A man accused of kidnapping and torturing an Oregon woman this month died of a self-inflicted gunshot wound after an hours-long standoff with authorities Tuesday night, a CNN affiliate reported.
Benjamin Obadiah Foster, 36, died at a hospital after law enforcement surrounded a property in Grants Pass, Oregon, where he was believed to be hiding under a house, CNN affiliate KTVL reported, citing police. Authorities tried to get the suspect to surrender, the report said.
Grants Pass police said late Tuesday that Foster, who has been wanted by authorities for a week, was in custody, but did not provide details on how the standoff ended. Police said they would hold a press conference on Wednesday.
CNN reached out to Grants Pass police, the Josephine County Sheriff’s Office and the FBI’s Portland office, but they did not hear back.
News that Foster is in custody comes after police say Foster was seen walking his dog in the Grants Pass area Tuesday morning.
The search for Foster began on January 24 after officers found the woman bound and severely beaten until she was unconscious. at a Grants Pass home, police said. Foster had already fled the scene of the crime when police arrived, they said.
The victim was still hospitalized in critical condition Sunday, according to Grants Pass Police Chief Warren Hensman.
Federal, state and local authorities have been searching “around the clock” for Foster, who is wanted on suspicion of attempted murder, kidnapping and assault, the police chief said.
Prosecutors accused Foster of trying to kill the woman while “deliberately torturing” her, according to the indictment obtained by CNN affiliate KDRV. The victim “endured the alleged abuse for a long time,” the police chief said.
The victim was first found by a friend who called police and identified Foster as the suspect, Hensman said.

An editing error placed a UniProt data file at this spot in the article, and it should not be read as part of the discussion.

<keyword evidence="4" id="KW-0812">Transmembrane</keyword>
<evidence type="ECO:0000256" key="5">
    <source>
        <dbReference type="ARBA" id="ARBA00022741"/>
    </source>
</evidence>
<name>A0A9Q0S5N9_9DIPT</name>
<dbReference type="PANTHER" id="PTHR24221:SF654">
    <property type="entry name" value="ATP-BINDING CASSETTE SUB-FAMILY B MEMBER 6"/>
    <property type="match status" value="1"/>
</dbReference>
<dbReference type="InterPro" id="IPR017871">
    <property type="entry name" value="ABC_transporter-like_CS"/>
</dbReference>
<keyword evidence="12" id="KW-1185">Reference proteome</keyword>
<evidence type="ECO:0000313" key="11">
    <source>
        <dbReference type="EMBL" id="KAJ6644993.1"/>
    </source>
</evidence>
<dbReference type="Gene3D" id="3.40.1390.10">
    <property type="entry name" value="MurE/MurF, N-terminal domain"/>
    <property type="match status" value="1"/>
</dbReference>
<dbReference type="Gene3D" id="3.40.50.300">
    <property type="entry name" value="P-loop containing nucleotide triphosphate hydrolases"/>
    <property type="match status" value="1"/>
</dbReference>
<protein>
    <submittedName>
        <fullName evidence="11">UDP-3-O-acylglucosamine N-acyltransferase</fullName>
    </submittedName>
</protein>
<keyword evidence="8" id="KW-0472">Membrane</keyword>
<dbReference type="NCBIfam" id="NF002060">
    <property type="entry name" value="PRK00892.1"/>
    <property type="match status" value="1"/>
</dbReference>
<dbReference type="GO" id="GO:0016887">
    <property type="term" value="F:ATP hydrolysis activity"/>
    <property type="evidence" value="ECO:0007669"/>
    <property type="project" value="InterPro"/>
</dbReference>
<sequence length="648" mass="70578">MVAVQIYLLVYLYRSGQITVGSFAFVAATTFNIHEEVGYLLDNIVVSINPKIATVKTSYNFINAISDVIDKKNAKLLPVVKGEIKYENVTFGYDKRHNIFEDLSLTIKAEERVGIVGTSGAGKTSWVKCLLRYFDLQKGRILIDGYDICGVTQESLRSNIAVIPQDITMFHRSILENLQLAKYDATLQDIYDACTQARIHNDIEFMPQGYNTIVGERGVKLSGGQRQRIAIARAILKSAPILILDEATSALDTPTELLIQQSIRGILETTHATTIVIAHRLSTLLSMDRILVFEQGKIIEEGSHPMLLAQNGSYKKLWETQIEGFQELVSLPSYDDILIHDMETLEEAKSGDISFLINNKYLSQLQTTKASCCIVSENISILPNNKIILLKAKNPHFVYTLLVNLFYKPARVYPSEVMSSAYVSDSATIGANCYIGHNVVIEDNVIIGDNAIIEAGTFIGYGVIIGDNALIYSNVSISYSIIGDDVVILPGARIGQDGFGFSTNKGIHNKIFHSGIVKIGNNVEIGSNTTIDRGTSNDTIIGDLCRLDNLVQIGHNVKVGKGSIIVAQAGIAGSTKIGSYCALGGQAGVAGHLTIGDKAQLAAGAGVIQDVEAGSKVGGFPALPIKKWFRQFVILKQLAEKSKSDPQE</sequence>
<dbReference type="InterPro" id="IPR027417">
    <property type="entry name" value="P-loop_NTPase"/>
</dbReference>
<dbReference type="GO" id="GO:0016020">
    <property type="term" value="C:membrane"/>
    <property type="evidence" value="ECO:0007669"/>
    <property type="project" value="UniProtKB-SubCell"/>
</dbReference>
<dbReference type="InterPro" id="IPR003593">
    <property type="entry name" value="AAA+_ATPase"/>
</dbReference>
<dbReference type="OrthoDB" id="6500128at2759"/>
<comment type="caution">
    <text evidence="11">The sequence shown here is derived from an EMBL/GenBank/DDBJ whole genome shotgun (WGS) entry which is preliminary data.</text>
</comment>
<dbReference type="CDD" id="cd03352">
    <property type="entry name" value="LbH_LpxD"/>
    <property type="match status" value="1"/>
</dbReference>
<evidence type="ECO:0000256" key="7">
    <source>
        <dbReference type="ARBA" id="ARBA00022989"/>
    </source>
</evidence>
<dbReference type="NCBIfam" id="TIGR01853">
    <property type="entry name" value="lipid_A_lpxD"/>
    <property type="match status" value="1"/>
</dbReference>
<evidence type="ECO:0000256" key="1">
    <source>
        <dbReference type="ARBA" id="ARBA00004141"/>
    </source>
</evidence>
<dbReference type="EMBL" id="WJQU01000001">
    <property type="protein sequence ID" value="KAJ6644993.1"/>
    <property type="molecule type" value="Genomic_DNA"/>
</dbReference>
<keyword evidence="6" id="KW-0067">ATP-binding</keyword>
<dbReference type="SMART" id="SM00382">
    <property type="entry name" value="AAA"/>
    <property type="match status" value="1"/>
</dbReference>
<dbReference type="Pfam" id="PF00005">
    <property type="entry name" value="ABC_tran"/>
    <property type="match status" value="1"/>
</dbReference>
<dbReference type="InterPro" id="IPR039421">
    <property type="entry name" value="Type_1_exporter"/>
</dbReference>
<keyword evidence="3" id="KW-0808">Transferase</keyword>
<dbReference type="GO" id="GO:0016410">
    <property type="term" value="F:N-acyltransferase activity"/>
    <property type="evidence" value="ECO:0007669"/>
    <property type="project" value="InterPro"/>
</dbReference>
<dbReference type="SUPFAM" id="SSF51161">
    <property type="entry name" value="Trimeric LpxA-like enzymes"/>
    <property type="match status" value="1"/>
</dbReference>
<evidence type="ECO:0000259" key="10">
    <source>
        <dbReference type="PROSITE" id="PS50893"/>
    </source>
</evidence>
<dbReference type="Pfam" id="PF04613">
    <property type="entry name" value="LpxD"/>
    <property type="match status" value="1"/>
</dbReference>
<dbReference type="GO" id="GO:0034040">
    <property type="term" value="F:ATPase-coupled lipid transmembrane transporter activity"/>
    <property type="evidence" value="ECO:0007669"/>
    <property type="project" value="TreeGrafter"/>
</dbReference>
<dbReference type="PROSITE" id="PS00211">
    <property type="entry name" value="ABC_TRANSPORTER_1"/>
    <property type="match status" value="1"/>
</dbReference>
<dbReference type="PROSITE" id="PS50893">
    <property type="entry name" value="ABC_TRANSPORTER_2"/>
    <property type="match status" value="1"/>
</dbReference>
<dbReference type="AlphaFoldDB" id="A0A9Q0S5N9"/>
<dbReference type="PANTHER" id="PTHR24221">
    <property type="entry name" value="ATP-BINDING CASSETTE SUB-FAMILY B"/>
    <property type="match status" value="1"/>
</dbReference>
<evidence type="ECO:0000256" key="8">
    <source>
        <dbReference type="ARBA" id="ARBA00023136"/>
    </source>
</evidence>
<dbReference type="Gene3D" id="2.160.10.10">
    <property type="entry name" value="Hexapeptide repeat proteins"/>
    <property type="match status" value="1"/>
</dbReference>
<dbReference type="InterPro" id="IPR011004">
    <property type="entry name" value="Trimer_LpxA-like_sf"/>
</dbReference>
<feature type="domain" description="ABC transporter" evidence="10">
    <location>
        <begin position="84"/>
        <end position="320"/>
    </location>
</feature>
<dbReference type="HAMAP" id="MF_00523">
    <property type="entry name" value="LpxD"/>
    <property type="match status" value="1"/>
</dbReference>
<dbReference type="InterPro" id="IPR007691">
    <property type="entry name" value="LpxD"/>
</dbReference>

When officers arrived on January 24, they found an “absolutely disgusting scene”, the police chief said, adding that the images taken by investigators were “appalling”.
“I’ve seen a lot in my career, but some things stick with you and it’s going to be etched in my memory for many years to come,” Hensman told CNN on Monday.
Foster and his victim had a “prior relationship,” Hensman told CNN on Monday. He did not give further details, but said: “This was not a random attack.”
Investigators are still sifting through a “substantial amount” of evidence and following up on the flood of tips the department has received so far, the police chief said.
Hensman encouraged people who come into contact with Foster — in person or online — to immediately call 911. Police warned that an “extremely dangerous suspect” could be armed.
Hensman said Monday that he did not believe Foster was a “random attacker” but warned that “nothing is off the table with an individual like him.”
“He certainly poses a threat to others,” the police chief said. “I think he would be a threat to someone who could befriend him.”
Investigators previously said Foster may be using dating apps to find potential new victims or manipulate people to help him avoid arrest. Hensman declined to comment Monday on whether Foster is still active on those apps.
Foster was charged in two separate cases in Las Vegas with assaulting women with whom he had a relationship, Clark County records show.
In the first case, Foster was charged with a felony amount of domestic violence, records show. His ex-girlfriend testified that he tried to strangle her on Christmas Eve in 2017 after he saw another man text her, according to the documents.
He was also charged with felony assault, battery and kidnapping for allegedly abusing his then-girlfriend in 2019, according to the indictment.
The victim in that case told police Foster choked her repeatedly and kept her bound for most of the next two weeks, according to a Las Vegas police report. When she finally managed to escape to the hospital, she had seven broken ribs, two black eyes and abrasions on her wrists and ankles from the contact, the report said.
Foster accepted a plea deal in both cases. In the first case, he was sentenced to a maximum of 30 months in prison, but he was credited with 729 days in prison.